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EDUCATE

HOW TO | A LESSON IN PACK PACKING By Anne McGowan Development Communications Coordinator

Pack packing is taught at the start of many NOLS courses. Trip Davis

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s NOLS alumni, you know you should keep your sunscreen and water bottle or hydration system close at hand while backpacking, but what about your ultralight sleeping bag or weighty cook pot? Do they belong at the bottom, middle, or top of your pack? Former NOLS field staffing director and senior instructor Marco Johnson knows all the tricks for packing your pack in a way that emphasizes the ABCs of pack packing—accessibility, balance, and compression—and he walks through them in an easy-to-follow video. For step-by-step instructions, check out Marco on YouTube (search “nols how to pack a backpack” on YouTube).

For a quick refresher, follow these tips: • Squish your sleeping bag into a compression stuff sack, making it as small as you can, and push it to the bottom of your pack. You won’t need it until the end of the day, so the floor of the pack is a good place for it. • Follow up with a fuel bottle: its weight will help balance your pack, and keep-

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ing it below your food keeps rations from being ruined by leaked fuel. • Your sleeping pad and rolled-up camp chair go in next to protect the fuel bottle from possible puncture. • Stuff as much food as possible into your cookpot, close it, and place it in the pack so it’s flat against your back. This helps ensure balance, and your pack’s padded back piece should eliminate any discomfort from the cookpot. Stuff additional food that doesn’t fit in the pot into empty spaces in your pack. • Remove your shelter from its bag and use the shelter to fill any other dead space at the bottom of your pack. (My instructor used a technique she called Ninja fingers: hold fingers and thumb together, keeping them straight and stiff, then use them to jam fabric into empty spaces in your pack). Shoving your shelter deep into the pack also helps waterproof your sleeping bag. • Wrap your warm layers ( jacket, hat, gloves) inside your rain gear and store them in an outside pocket. This keeps your warm layers dry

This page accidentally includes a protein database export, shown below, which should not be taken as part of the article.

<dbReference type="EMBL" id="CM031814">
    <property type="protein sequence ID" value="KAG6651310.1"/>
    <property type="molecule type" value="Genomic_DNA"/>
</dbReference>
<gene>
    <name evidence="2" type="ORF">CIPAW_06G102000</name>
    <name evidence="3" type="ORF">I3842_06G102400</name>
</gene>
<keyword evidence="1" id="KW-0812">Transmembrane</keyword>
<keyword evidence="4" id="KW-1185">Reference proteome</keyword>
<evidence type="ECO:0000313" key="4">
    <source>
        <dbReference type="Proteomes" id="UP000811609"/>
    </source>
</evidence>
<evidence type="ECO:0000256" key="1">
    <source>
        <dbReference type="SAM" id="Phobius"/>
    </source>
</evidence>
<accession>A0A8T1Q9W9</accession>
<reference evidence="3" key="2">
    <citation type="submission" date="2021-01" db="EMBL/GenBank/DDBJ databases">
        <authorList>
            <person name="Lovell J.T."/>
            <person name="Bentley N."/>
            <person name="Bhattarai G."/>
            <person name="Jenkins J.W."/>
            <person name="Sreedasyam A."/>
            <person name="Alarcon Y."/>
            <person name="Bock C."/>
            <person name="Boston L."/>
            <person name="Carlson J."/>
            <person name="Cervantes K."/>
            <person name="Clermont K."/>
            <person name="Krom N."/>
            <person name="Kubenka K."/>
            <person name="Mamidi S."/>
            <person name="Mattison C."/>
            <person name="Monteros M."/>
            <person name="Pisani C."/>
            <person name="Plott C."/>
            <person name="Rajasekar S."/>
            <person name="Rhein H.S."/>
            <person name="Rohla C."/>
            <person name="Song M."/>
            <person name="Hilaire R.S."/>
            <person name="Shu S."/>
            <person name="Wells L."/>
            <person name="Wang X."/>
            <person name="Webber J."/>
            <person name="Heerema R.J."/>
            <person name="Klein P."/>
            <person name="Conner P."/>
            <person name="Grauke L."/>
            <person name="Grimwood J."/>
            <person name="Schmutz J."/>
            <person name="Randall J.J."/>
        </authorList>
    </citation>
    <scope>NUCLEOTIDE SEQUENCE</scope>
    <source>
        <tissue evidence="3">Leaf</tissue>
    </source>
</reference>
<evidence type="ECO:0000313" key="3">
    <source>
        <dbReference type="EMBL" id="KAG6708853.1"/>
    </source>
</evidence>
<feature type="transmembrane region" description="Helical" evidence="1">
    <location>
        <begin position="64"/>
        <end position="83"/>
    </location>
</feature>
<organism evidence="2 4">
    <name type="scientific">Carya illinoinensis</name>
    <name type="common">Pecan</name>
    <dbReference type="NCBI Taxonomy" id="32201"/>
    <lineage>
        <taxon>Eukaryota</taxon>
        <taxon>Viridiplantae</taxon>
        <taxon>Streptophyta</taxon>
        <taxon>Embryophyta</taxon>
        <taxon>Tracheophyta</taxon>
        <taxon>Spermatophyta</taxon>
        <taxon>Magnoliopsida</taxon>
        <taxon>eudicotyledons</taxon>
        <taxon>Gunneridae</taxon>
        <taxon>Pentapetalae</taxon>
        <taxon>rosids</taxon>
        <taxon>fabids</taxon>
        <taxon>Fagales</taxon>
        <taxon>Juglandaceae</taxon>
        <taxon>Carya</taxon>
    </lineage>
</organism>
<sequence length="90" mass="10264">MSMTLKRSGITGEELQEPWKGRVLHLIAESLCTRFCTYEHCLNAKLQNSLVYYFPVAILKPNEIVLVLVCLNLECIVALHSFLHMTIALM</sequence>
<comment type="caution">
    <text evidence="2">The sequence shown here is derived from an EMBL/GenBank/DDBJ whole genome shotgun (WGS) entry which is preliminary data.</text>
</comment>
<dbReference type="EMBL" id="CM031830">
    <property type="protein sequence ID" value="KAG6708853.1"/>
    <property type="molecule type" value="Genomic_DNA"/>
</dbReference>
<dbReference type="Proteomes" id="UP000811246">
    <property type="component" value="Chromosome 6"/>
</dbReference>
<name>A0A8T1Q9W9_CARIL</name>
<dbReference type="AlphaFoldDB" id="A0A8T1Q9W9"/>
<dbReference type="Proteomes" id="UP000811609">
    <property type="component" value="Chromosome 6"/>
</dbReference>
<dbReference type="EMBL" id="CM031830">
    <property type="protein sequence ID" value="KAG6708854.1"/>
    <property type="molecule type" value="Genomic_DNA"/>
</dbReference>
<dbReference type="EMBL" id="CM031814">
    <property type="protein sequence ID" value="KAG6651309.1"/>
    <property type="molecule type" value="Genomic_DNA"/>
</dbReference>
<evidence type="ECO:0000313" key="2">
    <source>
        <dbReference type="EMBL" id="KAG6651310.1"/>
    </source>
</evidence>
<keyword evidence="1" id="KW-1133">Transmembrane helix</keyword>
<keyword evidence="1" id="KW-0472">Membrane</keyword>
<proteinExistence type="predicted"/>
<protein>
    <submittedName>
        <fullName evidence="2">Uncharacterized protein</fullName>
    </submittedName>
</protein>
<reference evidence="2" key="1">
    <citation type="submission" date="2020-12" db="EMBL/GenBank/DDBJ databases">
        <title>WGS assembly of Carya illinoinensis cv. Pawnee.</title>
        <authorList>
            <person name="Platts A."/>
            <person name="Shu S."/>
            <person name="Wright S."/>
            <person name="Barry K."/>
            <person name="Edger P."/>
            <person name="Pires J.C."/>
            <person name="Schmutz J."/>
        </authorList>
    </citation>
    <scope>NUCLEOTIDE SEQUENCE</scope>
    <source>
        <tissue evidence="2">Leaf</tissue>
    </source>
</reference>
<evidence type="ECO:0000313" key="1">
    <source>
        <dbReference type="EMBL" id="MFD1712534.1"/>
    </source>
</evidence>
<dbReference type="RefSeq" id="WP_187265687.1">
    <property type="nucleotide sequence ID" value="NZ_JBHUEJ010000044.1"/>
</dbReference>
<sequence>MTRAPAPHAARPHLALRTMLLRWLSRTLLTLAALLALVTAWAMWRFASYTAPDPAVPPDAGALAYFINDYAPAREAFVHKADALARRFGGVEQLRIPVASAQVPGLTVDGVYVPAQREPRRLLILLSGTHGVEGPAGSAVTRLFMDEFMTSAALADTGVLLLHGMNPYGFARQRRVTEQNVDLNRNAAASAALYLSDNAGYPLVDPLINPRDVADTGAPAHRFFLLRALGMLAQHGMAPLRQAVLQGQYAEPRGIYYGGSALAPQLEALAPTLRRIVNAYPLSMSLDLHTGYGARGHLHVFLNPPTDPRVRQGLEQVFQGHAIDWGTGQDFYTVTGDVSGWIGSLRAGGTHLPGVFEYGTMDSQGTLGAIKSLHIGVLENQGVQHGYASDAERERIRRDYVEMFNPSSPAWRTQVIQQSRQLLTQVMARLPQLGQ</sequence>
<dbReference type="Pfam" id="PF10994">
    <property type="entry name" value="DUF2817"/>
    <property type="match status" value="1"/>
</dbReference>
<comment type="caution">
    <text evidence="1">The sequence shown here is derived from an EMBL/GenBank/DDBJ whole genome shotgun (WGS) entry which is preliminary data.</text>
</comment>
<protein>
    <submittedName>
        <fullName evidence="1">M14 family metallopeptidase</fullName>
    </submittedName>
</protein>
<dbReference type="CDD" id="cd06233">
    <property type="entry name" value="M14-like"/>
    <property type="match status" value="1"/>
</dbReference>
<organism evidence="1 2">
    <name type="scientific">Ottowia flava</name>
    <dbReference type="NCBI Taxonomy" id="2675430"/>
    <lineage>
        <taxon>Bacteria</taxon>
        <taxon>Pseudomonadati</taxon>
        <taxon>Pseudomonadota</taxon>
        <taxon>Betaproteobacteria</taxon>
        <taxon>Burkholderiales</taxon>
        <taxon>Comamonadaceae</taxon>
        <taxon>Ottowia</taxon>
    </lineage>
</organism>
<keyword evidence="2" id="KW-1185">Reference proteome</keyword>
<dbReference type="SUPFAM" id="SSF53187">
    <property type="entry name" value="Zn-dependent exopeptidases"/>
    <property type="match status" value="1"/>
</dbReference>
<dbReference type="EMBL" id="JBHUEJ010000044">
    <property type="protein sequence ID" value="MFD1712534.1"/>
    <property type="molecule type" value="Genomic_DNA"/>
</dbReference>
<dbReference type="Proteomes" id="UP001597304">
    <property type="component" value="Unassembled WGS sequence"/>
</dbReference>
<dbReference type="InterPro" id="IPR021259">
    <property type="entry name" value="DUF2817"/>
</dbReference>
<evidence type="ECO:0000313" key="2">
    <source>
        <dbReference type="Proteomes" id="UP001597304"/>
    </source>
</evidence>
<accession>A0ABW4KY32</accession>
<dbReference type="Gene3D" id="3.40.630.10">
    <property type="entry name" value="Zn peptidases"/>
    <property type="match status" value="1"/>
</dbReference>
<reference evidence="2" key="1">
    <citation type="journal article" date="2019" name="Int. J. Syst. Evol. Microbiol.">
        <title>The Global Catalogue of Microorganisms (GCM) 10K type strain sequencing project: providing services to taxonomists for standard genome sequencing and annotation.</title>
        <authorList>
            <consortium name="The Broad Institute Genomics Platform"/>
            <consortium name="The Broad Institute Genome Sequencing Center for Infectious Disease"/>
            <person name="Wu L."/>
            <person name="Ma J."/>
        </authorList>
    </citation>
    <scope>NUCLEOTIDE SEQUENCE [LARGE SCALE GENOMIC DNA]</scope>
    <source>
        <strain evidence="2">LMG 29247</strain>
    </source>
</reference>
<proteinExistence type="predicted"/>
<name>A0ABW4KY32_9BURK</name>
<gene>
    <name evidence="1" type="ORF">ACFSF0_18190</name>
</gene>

and readily accessible. • Sunscreen, first-aid kit, trail food, water bottle, lighter, knife, compass— all the things you want to be able to access easily—should be stored in outside pockets, at the top of your pack in its “brain,” or in the pockets in your pack’s hip belt. • Last of all, place center poles for your shelter in an outside pocket and lash them securely. Marco, who has 635 weeks in the field and swears by the ABCs of packing, points out these tips come in handy whether you’re packing a backpack, a sea kayak, or horse-pack panniers.

Anne McGowan Anne grew up camping and hiking with her family. A Wind River Wilderness - Prime grad, she left newspaper publishing to write about all things NOLS.

NOLS Alumni Magazine - The Leader Spring 2018  

The Leader is the alumni magazine for NOLS, a nonprofit global school focusing on wilderness skills, leadership, and environmental ethics.

NOLS Alumni Magazine - The Leader Spring 2018  

The Leader is the alumni magazine for NOLS, a nonprofit global school focusing on wilderness skills, leadership, and environmental ethics.